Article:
Subject: Studies in the News 05-22 (August 4, 2005)


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Studies in the News for
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Children and Families Commission


Contents This Week

Introductory Material DEMOGRAPHY
   Births to immigrants in America
EDUCATION
   Bridging pre-k and elementary school
   Environments that support early childhood learning
   Learning opportunities in full-day kindergarten
   Teacher support for early learning skills
   Head Start testing
   Early education teachers and BA degrees
HEALTH
   Health insurance and childrens' chronic illnesses
   Many chemicals found in most people
HUMAN SERVICES
   Federal child care programs in California
   TANF and child care funding
STUDIES TO COME
   Pre-k program's long-term effect
Introduction to Studies in the News

Studies in the News: Children and Family Supplement is a service provided to the First 5 California by the California State Library. The service features weekly lists of current articles focusing on Children and Family policy. Prior lists can be viewed from the California State Library's Web site at www.library.ca.gov/CRB/SITN/.

How to Obtain Materials Listed in SITN:

  • When available on the Internet, the URL for the full-text of each item is provided.

  • California State Employees may contact the State Information & Reference Center (916-654-0206; cslsirc@library.ca.gov) with the SITN issue number and the item number [S#].

  • All other interested individuals should contact their local library - the items may be available there, or may be borrowed by your local library on your behalf.

The following studies are currently on hand:

DEMOGRAPHY

IMMIGRANTS

Births to Immigrants in America: 1970-2002. By Steven A. Camarota, Center for Immigration Studies. (The Center, Washington, DC) July 2005. 32 p.

Full Text at: www.cis.org/articles/2005/back805.pdf

["Foreign-born mothers are delivering a record of number of children in the United States, with Central Valley families far ahead of the national average, a new report shows. [The report indicates] that 46 percent of children born in California in 2002 had foreign-born mothers. This was twice the national average and considerably higher than it used to be.... The increase in immigrant families ... touches schools, public health, housing and politics." Sacramento Bee (July 8, 2005) A3.]

[Request #S52201]

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EDUCATION

EARLY CHILDHOOD EDUCATION

"Bridging the PreK–Elementary Divide: Concerns about Early Achievement Gaps Prompt Programs that Link Prekindergarten with Elementary School." By Sue Miller Wiltz. IN: Harvard Education Letter, (July/August 2005) 4 p. Online.

Full Text at: www.edletter.org/current/bridging.shtml

["Several decades ago, it was rare for children to step into any kind of classroom before kindergarten. But by 2001, 43 states were offering pre-k in at least some form to four-year-olds and, in a few instances, to three-year-olds. One big reason for the increased sense of urgency around preK is the large number of children who are failing to meet educational standards in the early grades."]

[Request #S52202]

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Environments [Issue Theme.] IN: Young Children: Journal of the National Association of Young Children, vol. 60, no. 3 (May 2005) pp. 1-112.

[Includes: "Designing the Environment to Build Connection to Place;" "Rethinking Early Childhood Environments to Enhance Learning;" "It Doesn't Just Happen! Essential Contributions from Playgrounds;" "Environments that Inspire;" and others. NOTE: Young Children ... is available for 3-day loan.]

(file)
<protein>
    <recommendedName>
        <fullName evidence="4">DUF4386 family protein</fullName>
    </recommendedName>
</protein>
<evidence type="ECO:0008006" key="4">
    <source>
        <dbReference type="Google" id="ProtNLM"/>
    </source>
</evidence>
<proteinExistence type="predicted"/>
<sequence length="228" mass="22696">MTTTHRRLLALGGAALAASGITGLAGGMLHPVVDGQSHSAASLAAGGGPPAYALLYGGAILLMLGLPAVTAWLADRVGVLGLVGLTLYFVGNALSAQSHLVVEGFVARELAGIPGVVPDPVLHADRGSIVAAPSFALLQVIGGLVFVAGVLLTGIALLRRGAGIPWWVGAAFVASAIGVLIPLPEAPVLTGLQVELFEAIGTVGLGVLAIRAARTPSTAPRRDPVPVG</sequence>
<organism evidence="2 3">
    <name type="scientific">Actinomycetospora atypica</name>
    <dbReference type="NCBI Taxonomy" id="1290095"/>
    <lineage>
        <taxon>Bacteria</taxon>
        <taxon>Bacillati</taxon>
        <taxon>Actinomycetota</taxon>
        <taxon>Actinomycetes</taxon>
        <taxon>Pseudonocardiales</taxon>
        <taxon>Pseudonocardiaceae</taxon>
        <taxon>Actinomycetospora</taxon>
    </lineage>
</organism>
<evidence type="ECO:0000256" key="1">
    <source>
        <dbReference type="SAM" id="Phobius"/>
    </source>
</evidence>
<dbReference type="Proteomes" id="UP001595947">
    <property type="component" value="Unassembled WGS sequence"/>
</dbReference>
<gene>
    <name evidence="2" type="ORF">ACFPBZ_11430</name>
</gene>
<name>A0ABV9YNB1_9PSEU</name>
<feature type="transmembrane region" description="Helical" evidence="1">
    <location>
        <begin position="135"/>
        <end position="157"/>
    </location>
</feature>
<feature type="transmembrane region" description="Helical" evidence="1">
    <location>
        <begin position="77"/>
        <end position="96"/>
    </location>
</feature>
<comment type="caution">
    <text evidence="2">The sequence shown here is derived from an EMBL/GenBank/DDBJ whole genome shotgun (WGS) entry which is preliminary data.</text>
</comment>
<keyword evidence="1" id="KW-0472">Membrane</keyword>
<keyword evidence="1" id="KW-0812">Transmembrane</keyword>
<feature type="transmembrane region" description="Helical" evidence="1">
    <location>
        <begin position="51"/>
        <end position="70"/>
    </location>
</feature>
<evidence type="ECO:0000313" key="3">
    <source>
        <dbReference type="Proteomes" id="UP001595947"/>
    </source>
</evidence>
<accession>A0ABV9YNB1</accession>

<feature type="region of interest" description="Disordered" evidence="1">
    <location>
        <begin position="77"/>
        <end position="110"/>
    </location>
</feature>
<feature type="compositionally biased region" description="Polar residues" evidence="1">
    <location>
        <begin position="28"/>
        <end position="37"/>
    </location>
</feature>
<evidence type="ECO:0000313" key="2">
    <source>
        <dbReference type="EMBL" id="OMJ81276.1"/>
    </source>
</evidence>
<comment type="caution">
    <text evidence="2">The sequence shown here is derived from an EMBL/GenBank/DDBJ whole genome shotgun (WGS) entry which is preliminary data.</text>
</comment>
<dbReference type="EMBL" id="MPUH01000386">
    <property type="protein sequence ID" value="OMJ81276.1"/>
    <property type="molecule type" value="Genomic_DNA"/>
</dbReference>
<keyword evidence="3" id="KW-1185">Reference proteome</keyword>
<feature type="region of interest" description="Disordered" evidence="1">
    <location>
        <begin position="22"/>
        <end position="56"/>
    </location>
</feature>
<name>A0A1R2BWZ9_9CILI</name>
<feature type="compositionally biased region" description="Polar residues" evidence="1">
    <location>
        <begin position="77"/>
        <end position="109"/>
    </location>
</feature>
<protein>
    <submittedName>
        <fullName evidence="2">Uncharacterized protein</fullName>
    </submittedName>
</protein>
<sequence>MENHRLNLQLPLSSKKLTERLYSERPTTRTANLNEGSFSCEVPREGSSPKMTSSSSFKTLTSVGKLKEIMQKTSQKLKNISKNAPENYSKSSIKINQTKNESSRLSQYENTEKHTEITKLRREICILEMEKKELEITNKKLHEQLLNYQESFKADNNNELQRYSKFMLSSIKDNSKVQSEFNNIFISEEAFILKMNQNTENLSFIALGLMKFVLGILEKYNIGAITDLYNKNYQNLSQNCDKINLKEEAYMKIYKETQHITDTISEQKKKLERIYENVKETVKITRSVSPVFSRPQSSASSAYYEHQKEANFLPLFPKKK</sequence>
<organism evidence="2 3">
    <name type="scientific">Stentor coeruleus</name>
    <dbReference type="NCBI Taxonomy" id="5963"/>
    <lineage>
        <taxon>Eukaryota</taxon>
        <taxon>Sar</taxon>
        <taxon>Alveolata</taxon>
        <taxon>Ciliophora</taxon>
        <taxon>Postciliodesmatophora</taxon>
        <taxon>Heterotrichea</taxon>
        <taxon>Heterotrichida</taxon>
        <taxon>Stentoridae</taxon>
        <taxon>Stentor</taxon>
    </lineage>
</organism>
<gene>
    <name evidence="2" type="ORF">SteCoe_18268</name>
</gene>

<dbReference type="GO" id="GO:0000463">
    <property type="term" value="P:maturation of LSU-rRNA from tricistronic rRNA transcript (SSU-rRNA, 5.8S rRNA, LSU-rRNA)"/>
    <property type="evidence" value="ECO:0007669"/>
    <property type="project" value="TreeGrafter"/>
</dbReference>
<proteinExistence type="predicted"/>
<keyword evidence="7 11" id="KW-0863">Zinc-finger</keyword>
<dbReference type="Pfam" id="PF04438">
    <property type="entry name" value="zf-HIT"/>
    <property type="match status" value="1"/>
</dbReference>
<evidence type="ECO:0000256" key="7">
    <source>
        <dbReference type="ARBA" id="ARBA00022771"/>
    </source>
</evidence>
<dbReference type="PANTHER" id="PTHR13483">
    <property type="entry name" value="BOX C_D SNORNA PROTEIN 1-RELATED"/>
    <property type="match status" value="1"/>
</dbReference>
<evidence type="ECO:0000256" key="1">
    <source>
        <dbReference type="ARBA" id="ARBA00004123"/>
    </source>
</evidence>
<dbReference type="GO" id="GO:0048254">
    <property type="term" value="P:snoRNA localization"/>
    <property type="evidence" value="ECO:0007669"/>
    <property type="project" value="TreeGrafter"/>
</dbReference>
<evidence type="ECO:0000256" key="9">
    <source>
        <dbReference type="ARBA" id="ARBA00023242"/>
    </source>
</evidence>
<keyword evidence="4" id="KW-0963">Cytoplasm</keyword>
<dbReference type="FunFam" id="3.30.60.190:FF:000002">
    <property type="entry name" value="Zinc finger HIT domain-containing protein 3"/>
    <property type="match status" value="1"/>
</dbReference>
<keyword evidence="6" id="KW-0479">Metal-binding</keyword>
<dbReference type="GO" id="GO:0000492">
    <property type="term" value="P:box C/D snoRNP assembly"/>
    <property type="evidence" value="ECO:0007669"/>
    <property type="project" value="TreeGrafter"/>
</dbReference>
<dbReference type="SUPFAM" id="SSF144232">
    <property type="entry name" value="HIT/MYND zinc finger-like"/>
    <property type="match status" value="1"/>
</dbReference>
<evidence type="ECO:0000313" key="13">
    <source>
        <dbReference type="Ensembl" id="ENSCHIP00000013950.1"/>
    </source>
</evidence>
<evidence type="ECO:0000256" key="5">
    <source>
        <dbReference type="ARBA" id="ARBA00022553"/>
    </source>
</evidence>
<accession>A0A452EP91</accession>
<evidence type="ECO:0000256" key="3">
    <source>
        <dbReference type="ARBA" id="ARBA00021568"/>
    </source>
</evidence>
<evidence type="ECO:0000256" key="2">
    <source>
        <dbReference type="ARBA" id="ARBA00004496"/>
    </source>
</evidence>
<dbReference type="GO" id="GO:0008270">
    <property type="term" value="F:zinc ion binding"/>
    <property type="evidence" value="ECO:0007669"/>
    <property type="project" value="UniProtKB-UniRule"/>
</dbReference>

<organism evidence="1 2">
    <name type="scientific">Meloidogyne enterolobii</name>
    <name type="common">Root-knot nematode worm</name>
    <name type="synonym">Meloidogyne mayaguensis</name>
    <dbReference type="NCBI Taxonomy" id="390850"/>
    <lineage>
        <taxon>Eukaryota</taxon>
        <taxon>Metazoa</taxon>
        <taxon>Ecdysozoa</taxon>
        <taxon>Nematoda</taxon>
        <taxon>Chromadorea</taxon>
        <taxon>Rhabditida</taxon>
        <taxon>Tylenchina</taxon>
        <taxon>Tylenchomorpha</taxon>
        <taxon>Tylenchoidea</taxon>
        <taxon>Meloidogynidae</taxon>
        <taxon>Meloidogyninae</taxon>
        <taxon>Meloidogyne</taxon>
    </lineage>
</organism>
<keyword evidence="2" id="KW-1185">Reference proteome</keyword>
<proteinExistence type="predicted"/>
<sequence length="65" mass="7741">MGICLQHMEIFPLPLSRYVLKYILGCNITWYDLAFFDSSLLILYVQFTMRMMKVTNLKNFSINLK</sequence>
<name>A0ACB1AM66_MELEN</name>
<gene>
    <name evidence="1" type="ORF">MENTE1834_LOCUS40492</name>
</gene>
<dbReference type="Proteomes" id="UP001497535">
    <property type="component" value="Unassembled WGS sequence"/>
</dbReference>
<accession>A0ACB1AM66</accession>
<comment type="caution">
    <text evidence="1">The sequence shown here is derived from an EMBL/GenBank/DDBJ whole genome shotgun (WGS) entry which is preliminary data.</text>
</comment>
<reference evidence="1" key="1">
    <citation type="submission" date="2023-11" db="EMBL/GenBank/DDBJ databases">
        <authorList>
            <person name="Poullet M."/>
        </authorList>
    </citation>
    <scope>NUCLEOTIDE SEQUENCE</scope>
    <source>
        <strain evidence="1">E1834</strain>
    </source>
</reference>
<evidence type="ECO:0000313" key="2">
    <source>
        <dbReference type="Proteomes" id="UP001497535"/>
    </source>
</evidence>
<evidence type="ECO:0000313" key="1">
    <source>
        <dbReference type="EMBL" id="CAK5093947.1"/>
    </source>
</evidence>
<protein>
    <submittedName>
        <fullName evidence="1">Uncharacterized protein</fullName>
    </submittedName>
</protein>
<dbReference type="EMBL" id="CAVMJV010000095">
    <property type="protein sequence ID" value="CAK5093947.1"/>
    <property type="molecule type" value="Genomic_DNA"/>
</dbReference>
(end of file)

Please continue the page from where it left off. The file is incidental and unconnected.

[Request #S52203]

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Full-Day Kindergarten: Expanding Learning Opportunities. By Malia Villegas, WestEd. (WestEd, San Francisco, California) April 2005. 4 p.

Full Text at: www.wested.org/online_pubs/po-05-01.pdf

["This brief looks at the research on full-day kindergarten and reports how states and districts are implementing this strategy. It also identifies some of the concerns they must address in doing so. Finally, it offers policy considerations."]

[Request #S52204]

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Social Skills in the Early Years: Supporting Social and Behavioural Learning. By Kay Mathieson. (SAGE Publications, Thousand Oaks, California) 2005. 102 p.

["The purpose of this book is to provide information and guidance about providing for children's social and behavioural learning.... There is a training session following each chapter. These can be used in a variety of ways but the intention is that they will guide the process of sharing ideas and finding ways of improving the experience of the children in the [early childhood program] setting. NOTE: Social Skills ... is available for 3-day loan.]

[Request #S52205]

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HEAD START

Head Start: Further Development Could Allow Results of New Test to be Used for Decision Making. By the U.S. Government Accountability Office. GAO-05-343. (The Office, Washington, DC) May 2005. 58 p.

Full Text at: www.gao.gov/new.items/d05343.pdf

["The GAO confirmed what the Children's Defense Fund and other early childhood experts have maintained for the past two years, that the National Reporting System is not a reliable or valid method to assess the progress of young children.... Experts on child assessment agree that the specific testing approach for young children will inevitably lead to 'teaching to the test,' narrowing of curriculum, and encouraging teachers to neglect critical components of children's growth and learning. This type of assessment is both limited and short-sighted in terms of helping children in Head Start develop content knowledge, motivation to learn and the ability to develop complex thinking skills-things research indicates are imperative for success in school. Advocates and members of Congress have expressed similar concerns." Children's Defense Fund Press Release (May 17, 2005).]